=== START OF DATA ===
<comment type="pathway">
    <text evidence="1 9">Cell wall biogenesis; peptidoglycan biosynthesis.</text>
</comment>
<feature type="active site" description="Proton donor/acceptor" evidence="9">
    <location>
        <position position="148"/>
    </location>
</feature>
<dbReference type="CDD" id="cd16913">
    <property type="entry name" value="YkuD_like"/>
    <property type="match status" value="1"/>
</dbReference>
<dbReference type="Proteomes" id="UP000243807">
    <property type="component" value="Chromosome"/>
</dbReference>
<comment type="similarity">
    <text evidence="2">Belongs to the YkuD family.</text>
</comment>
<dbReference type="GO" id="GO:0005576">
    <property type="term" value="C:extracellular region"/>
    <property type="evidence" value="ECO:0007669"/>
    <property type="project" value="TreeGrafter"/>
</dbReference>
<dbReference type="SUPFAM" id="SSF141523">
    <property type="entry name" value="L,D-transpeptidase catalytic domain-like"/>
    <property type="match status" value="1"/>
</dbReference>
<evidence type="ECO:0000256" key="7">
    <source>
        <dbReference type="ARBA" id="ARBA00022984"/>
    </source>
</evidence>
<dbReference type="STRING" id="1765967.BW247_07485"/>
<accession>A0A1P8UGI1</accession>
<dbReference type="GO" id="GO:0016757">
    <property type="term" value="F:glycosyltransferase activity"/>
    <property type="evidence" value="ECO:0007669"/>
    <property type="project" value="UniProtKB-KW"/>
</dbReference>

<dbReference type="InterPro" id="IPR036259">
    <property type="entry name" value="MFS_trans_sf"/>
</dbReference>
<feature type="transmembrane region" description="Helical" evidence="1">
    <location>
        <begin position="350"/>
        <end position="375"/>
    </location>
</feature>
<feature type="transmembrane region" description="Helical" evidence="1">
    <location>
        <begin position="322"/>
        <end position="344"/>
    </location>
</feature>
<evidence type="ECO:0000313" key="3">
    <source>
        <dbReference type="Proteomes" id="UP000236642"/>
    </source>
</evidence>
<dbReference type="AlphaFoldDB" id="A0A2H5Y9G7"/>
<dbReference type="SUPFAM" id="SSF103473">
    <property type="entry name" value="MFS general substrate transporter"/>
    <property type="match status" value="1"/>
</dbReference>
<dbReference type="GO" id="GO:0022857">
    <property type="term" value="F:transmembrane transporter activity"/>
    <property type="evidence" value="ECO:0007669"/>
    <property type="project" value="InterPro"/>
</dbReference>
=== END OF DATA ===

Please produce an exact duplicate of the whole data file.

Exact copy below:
<comment type="pathway">
    <text evidence="1 9">Cell wall biogenesis; peptidoglycan biosynthesis.</text>
</comment>
<feature type="active site" description="Proton donor/acceptor" evidence="9">
    <location>
        <position position="148"/>
    </location>
</feature>
<dbReference type="CDD" id="cd16913">
    <property type="entry name" value="YkuD_like"/>
    <property type="match status" value="1"/>
</dbReference>
<dbReference type="Proteomes" id="UP000243807">
    <property type="component" value="Chromosome"/>
</dbReference>
<comment type="similarity">
    <text evidence="2">Belongs to the YkuD family.</text>
</comment>
<dbReference type="GO" id="GO:0005576">
    <property type="term" value="C:extracellular region"/>
    <property type="evidence" value="ECO:0007669"/>
    <property type="project" value="TreeGrafter"/>
</dbReference>
<dbReference type="SUPFAM" id="SSF141523">
    <property type="entry name" value="L,D-transpeptidase catalytic domain-like"/>
    <property type="match status" value="1"/>
</dbReference>
<evidence type="ECO:0000256" key="7">
    <source>
        <dbReference type="ARBA" id="ARBA00022984"/>
    </source>
</evidence>
<dbReference type="STRING" id="1765967.BW247_07485"/>
<accession>A0A1P8UGI1</accession>
<dbReference type="GO" id="GO:0016757">
    <property type="term" value="F:glycosyltransferase activity"/>
    <property type="evidence" value="ECO:0007669"/>
    <property type="project" value="UniProtKB-KW"/>
</dbReference>

<dbReference type="InterPro" id="IPR036259">
    <property type="entry name" value="MFS_trans_sf"/>
</dbReference>
<feature type="transmembrane region" description="Helical" evidence="1">
    <location>
        <begin position="350"/>
        <end position="375"/>
    </location>
</feature>
<feature type="transmembrane region" description="Helical" evidence="1">
    <location>
        <begin position="322"/>
        <end position="344"/>
    </location>
</feature>
<evidence type="ECO:0000313" key="3">
    <source>
        <dbReference type="Proteomes" id="UP000236642"/>
    </source>
</evidence>
<dbReference type="AlphaFoldDB" id="A0A2H5Y9G7"/>
<dbReference type="SUPFAM" id="SSF103473">
    <property type="entry name" value="MFS general substrate transporter"/>
    <property type="match status" value="1"/>
</dbReference>
<dbReference type="GO" id="GO:0022857">
    <property type="term" value="F:transmembrane transporter activity"/>
    <property type="evidence" value="ECO:0007669"/>
    <property type="project" value="InterPro"/>
</dbReference>